Teaching Today

A Pedagogy of Trust in the Classroom

Should we professors set aside at times the well-meaning how-to-think ethos, asks Scott Parker, in favor of forcefully articulating which ideas are permissible or not?

October 27, 2021
 
 
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We in the humanities mean it when we say that we teach our students how to think. It’s not just a rationalization of our place in the university in this era of STEM. Whether to produce capable citizens, desirable employees, agents of the future or -- my favorite -- people with the aspiration and ability to perpetually enrich their own inner lives, we take this mission to heart.

If it isn’t exactly God’s work, it can sometimes feel like it. And the very whiff of indoctrination of the what-to-think variety would profane that calling. Yes? For the most part, I thought so. But a couple of years ago, I ran into some doubts.

After reading David Foster Wallace’s “Getting Away From Already Being Pretty Much Away From It All” and “A Supposedly Fun Thing I’ll Never Do Again,” my Writing 201 students were working on their own detailed accounts of their most recent travels -- the idea being that if they paid attention to whatever they had done, they might achieve some insight into aspects of the larger American culture. It was obvious that they enjoyed the chance to be the experts of their own experience and attempt their own works of literature rather than analyze another Famous Author’s Famous Work of Literature, as we often did in the class. I read of road trips and first journeys abroad, of visits to a girlfriend’s or a boyfriend’s parents’ house, and, this being Montana, plenty of misadventures in the mountains. It was the best stuff they wrote all semester.

But one essay troubled me. Its author recounted a recent visit to her hometown, which happened to be a tourist town. What began as a local’s complaint of thoughtless tourists soon devolved into a pointed criticism of one subcategory of them: Asians.

So I was forced to ask myself, in the context of the class, are there cases in which we professors need to set aside the well-meaning how-to-think ethos in favor of forcefully articulating which ideas are permissible or not? I could try to dissuade this student from her racism, of course, but on what ground could I simply forbid it? And if I allowed her the room to be racist, if that was where her thinking led her, would I be condoning it? My liberal compass didn’t know which way to point.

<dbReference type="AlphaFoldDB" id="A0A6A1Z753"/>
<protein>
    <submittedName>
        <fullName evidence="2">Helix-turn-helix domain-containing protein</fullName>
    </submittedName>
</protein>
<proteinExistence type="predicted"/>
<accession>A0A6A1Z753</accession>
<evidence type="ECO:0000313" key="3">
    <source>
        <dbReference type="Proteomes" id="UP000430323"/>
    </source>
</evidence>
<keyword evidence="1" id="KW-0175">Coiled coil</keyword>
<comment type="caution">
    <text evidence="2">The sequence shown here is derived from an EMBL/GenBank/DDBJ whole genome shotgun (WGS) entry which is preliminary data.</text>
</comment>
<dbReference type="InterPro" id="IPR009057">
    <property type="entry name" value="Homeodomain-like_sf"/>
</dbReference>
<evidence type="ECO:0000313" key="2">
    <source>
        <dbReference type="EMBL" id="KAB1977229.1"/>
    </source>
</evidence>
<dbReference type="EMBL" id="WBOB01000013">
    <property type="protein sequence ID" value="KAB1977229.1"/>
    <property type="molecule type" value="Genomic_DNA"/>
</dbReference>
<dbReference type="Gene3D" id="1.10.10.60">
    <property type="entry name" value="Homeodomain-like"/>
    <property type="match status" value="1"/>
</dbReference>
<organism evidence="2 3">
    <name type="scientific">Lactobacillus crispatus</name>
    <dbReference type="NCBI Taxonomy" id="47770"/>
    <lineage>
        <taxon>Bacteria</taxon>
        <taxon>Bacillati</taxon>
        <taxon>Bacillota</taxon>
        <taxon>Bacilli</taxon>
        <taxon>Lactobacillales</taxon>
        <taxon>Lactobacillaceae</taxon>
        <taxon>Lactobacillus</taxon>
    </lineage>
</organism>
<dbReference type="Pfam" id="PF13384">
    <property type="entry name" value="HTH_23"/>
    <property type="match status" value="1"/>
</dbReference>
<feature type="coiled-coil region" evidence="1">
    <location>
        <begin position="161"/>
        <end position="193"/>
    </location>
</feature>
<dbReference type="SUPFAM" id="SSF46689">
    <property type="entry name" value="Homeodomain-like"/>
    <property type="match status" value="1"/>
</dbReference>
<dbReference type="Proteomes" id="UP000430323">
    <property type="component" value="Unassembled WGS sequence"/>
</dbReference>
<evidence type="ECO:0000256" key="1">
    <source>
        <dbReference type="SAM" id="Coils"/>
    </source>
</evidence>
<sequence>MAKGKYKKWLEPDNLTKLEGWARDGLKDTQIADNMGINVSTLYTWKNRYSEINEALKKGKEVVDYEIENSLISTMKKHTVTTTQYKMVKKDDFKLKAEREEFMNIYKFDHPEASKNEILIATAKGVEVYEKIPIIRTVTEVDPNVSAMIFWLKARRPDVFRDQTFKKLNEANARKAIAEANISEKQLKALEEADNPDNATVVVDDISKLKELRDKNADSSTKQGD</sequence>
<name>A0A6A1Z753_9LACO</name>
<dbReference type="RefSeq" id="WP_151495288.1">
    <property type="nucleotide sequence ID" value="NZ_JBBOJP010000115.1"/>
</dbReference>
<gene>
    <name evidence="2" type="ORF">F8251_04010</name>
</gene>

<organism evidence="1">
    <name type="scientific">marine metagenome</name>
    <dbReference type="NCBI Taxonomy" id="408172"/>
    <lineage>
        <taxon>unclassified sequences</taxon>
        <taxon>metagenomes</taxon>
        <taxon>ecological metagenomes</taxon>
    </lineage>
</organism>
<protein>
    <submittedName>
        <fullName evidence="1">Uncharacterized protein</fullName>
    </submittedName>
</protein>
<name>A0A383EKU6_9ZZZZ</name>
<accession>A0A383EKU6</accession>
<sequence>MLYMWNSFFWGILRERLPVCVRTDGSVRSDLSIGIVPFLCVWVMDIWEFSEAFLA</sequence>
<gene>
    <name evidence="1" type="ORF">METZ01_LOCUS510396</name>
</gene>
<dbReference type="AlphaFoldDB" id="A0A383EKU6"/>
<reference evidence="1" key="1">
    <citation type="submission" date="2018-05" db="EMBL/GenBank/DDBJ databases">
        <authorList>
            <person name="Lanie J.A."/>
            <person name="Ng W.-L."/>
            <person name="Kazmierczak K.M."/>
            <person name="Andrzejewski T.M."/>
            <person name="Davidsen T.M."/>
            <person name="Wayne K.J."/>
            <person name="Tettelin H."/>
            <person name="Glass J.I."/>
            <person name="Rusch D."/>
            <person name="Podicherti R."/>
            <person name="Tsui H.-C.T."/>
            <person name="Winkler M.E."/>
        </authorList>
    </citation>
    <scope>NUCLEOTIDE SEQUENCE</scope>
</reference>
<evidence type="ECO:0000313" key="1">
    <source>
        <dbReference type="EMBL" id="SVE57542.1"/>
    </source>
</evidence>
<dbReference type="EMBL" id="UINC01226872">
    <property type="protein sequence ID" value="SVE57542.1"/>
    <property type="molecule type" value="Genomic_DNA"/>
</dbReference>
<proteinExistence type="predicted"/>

If you teach a discussion-style writing class in Montana, from time to time you’ll hear a comment that’s a little less couth or woke than what would pass muster in Portland, Minneapolis or other liberal enclaves. You’ll observe quickly that these comments stem from a lack of awareness, not from any kind of malicious intent. No student I’d had would admit publicly to holding overtly racist views, and I was pretty sure that not many more would admit to them privately. I’d never seen or heard anything like what I read in this student’s essay.

But I wanted to give her a chance to clarify, as she was a beginning writer and maybe hadn’t understood the force of her words. I asked her to come by my office after class to talk through the essay. She did. I shared my concerns. She said she understood where I was coming from and left, seemingly in good spirits, to go work on a revision. But when the revision came in, I saw that instead of expunging her racist views, she had exaggerated them.

I was dumbstruck to read words like, “the worst of these individuals being, yes, a particular race: Asians” and “This place is my home, and I feel that it has been defaced by the actions of these people.” This second example included a note explaining that it was the core of the essay. The whole thing was one long xenophobic screed of the kind I had always thought existed, if anywhere, in some dark recess of the internet unfrequented by anyone with enough intelligence to get into a decent state university. (My own bias presents itself.)

When we met in my office, I had been confident that if we discussed the matter soberly, she would quickly: 1) recognize that what she’d written was racist, 2) acknowledge that racism is bad and 3) rethink the relevant passages of her essay in that light. That is, I had assumed that how to think -- carefully, critically, reflexively -- would lead inexorably to what to think (i.e., race isn’t the cause of the effect I’m noticing).

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I had failed to anticipate her sticking to the line of thought that: 1) what she’d written was racist, because 2) race was the obvious explanation for why she found Asian tourists objectionable. Such an argument struck me as so evidently bad that I had failed to entertain the possibility that it could be advanced sincerely.

But sincere she was. And, in a way, I have to give it to her. She knew her essay wouldn’t sit well with me, acknowledging as much in a Wallace-inspired footnote, but she wrote it anyway because she thought it important to voice uncomfortable truths. It’s the kind of courage you’d want to see from any writer. But how could the thinking behind the courage have been so faulty? Hadn’t her teacher taught her anything?

Driven by both pedagogical fealty and plain curiosity, I emailed her, requesting that she explain her views, trying thereby to gently point out some of the flaws in her reasoning. How, for instance, could she dismiss cultural differences as the cause of the behaviors she found objectionable if all Asian Americans didn’t share in those behaviors?

I sent that email on a Friday morning. By Saturday afternoon we’d gone back and forth four times before she lost her patience with me, writing,